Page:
• Marlins utility infielder Reid Brignac has accepted an outright assignment to Triple-A, tweets Joe Frisaro of MLB.com. In 905 major league plate appearances, Brignac has a .222/.266/.314 line.
  • Athletics pitcher Barry Zito has accepted an outright assignment to Triple-A, tweets Jane Lee of MLB.com. The former star is working his way back from a one-year hiatus. He posted a 4.79 ERA in 20 and two-thirds spring innings. The 37-year-old struck out 14 and walked five. A former ninth overall pick of the A’s, the southpaw struggled after moving across the Bay to San Francisco on a seven-year, $126MM contract. That deal concluded after the 2013 season.
  • The Red Sox have released Casey Crosby, Bryan LaHair, and Matt Hoffman per the MLB transactions page. Crosby was once a top prospect with the Tigers, but the 26-year-old lefty has yet to develop command. Lahair, 32, had a nice run with the Cubs in 2012 when he hit .259/.334/.450 with 16 home runs in 380 plate appearances. He spent the 2013 season in Japan and split 2014 between Cleveland’s Double and Triple-A clubs.
  • The Phillies have released shortstop Tyler Greene according to the MLB transactions page. Greene, an 11th round pick, was once rated among the Phillies’ best prospects. He missed the entire 2014 season and has never posted a strikeout rate below 33 percent at any level.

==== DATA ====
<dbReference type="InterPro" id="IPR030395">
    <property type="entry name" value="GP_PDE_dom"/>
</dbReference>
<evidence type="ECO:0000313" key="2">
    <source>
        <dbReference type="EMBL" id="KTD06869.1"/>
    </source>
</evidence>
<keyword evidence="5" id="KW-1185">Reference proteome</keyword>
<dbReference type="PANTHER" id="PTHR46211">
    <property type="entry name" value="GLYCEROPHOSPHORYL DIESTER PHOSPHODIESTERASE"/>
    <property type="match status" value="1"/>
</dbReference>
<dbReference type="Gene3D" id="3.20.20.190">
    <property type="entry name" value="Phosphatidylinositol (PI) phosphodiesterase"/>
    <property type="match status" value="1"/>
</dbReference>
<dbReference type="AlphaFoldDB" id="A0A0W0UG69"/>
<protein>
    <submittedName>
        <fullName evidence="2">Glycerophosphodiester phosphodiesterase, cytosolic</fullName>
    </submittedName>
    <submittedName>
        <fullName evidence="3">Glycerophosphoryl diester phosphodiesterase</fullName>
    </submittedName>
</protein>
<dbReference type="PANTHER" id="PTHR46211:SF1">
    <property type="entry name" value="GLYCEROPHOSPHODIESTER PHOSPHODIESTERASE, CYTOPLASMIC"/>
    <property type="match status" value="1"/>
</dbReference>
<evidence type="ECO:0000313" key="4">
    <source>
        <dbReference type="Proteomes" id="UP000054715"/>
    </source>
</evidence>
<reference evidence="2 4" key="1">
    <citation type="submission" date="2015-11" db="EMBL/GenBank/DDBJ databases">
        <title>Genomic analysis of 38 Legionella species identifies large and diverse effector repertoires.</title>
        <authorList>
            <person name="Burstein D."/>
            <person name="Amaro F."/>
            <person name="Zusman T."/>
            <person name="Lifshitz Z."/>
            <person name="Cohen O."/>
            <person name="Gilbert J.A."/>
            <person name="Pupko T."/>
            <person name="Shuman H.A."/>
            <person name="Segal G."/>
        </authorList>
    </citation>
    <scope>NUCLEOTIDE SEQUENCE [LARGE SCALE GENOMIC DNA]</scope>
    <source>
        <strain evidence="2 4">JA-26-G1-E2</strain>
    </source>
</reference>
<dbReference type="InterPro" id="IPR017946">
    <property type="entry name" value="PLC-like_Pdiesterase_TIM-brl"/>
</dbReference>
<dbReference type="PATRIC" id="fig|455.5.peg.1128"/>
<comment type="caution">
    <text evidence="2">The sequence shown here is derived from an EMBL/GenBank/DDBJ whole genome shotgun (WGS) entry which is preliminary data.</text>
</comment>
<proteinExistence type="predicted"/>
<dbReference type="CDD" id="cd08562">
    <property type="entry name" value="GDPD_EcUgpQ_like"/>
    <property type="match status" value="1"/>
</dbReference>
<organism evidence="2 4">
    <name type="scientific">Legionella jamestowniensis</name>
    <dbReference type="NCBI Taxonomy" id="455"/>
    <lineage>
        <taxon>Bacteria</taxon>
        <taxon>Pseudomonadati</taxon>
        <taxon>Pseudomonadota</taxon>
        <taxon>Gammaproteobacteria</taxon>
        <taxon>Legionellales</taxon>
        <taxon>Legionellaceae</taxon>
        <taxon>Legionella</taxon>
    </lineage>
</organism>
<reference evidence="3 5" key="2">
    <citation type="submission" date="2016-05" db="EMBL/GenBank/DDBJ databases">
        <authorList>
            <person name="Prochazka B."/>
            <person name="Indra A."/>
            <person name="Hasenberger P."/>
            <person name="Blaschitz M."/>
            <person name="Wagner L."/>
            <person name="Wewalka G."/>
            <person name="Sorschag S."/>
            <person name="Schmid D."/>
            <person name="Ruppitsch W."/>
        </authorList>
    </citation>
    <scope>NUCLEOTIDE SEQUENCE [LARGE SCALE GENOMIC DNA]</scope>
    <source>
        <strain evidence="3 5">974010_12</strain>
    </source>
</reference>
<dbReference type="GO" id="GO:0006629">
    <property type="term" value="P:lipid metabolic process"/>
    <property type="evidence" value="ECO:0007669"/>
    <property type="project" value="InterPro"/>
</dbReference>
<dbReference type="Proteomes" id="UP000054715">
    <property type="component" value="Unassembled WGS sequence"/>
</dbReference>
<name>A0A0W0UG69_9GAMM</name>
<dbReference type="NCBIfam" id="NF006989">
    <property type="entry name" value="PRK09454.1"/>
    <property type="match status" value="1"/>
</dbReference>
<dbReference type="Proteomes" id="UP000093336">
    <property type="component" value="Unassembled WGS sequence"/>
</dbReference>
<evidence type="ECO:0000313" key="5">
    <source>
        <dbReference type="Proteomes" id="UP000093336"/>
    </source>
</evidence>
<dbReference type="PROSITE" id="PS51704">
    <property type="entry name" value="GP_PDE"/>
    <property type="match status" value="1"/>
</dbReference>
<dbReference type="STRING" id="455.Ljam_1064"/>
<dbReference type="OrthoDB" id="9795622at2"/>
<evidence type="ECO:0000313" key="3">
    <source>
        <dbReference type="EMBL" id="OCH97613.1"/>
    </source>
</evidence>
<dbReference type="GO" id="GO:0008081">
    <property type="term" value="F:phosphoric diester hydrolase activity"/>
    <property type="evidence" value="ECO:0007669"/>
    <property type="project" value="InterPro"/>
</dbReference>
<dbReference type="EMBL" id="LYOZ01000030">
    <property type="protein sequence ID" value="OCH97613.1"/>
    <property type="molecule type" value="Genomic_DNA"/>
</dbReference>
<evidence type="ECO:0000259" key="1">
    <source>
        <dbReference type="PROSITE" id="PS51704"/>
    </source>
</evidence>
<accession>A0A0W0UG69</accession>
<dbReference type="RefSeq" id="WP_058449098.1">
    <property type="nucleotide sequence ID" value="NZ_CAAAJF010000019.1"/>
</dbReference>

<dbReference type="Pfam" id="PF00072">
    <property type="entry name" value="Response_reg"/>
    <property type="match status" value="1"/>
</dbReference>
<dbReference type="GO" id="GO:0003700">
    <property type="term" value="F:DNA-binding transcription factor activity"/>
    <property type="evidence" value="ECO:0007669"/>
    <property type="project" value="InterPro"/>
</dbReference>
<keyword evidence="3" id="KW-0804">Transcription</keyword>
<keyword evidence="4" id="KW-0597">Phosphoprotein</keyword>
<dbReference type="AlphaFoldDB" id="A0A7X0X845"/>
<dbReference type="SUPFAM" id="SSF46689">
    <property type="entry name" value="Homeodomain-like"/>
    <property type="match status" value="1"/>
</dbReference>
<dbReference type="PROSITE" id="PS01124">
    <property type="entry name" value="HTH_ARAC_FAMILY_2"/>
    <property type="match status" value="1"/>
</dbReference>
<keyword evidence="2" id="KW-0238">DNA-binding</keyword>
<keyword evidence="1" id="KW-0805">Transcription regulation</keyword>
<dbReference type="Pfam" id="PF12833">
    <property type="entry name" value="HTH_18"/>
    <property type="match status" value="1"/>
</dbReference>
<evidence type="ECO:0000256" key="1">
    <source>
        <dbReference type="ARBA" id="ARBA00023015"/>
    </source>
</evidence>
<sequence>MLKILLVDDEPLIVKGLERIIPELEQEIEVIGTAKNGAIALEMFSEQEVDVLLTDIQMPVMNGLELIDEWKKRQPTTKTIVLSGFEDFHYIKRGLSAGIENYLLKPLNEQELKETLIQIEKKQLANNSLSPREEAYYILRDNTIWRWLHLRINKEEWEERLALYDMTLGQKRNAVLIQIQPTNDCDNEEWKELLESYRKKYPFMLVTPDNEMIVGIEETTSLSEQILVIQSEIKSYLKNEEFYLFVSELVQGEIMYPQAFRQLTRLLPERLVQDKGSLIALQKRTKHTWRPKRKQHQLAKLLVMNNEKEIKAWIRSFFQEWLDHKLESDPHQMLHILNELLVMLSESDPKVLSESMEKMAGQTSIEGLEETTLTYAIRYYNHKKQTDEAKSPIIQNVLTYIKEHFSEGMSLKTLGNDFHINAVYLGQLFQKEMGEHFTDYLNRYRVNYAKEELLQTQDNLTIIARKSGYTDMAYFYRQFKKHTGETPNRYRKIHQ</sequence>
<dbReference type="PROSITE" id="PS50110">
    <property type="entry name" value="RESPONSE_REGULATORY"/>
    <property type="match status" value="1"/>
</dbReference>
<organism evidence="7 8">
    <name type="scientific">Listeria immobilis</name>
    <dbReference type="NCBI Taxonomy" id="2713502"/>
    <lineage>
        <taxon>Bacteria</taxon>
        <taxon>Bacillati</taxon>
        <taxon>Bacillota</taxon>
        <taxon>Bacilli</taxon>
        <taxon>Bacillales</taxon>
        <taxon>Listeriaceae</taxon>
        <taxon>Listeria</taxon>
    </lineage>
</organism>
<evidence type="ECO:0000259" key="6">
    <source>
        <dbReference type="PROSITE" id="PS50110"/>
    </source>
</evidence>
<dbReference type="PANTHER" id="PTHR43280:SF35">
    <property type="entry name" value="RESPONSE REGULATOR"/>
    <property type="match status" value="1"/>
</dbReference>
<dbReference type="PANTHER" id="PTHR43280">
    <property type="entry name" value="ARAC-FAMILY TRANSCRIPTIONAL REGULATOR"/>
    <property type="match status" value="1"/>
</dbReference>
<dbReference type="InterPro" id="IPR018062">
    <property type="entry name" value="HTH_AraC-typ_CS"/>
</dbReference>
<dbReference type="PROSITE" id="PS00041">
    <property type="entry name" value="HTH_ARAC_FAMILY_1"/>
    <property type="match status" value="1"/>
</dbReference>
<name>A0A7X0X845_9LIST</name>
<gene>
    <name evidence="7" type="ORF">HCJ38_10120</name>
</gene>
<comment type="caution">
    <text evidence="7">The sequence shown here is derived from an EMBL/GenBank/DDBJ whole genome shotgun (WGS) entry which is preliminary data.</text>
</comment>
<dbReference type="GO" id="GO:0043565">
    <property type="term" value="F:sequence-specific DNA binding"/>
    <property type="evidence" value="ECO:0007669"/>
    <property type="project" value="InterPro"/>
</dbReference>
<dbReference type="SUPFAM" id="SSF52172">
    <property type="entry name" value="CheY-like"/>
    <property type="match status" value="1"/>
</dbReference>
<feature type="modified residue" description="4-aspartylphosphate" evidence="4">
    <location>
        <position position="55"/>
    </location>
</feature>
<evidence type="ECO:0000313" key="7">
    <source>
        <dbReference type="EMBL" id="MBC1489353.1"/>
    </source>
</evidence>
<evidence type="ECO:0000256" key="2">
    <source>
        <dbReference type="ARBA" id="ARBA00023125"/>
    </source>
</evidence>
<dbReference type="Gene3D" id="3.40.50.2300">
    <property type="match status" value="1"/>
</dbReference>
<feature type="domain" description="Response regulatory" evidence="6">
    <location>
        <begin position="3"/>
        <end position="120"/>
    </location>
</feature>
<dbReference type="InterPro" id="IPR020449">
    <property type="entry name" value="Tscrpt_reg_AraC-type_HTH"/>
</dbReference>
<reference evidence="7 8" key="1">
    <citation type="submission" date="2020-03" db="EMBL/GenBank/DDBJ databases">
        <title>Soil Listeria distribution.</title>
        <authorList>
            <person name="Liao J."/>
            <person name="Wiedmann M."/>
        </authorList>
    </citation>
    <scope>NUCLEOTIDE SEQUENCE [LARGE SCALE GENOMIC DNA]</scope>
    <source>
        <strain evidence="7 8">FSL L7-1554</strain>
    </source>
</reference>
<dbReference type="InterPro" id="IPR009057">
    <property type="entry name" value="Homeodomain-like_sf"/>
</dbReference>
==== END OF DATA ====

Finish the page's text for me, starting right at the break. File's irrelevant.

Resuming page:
• The Giants have released pitcher Edgmer Escalona per the MLB transactions page. Escalona pitched in parts of four seasons for the Rockies, accruing 100 innings. He has a career 4.50 ERA with 6.39 K/9 and 2.88 BB/9.
  • The Cubs have released lefty pitcher Francisley Bueno according to the transactions page. The 34-year-old has pitched in parts of four season for the Braves and Royals. The soft tossing lefty has a career 2.98 ERA with 4.92 K/9 and 1.79 BB/9 in 60 innings. He’s a pure platoon pitcher.
  • The Braves released former closer Matt Capps per MLB.com. The righty last appeared in the majors in 2012. He has a career 3.52 ERA with 6.53 K/9 and 1.72 BB/9. He’s thrown just 12 minor league innings over the last two seasons – both with the Indians.

(more…)


NL West Notes: Padres, Bradley, Rockies, Sabean

The Padres have “sort of banned the word ‘small-market’ ” in regards to how they both perceive themselves and how they wish to be seen around the league, team co-owner Peter Seidler tells Dennis Lin of the San Diego Union-Tribune.  The Padres’ busy offseason and second straight year with a payroll in the $100MM range were made possible by increased revenues from Petco Park and national and local TV contracts.  Team president/CEO Mike Dee notes that the Padres’ recent spending “should not be looked upon as an aberration.  This should not be looked upon as ownership is going for broke. This should be looked upon as ownership is doing what they said they were going to when they bought the team, which is trying to make this a franchise that operates at a very high level.”

Here’s the latest from around the NL West…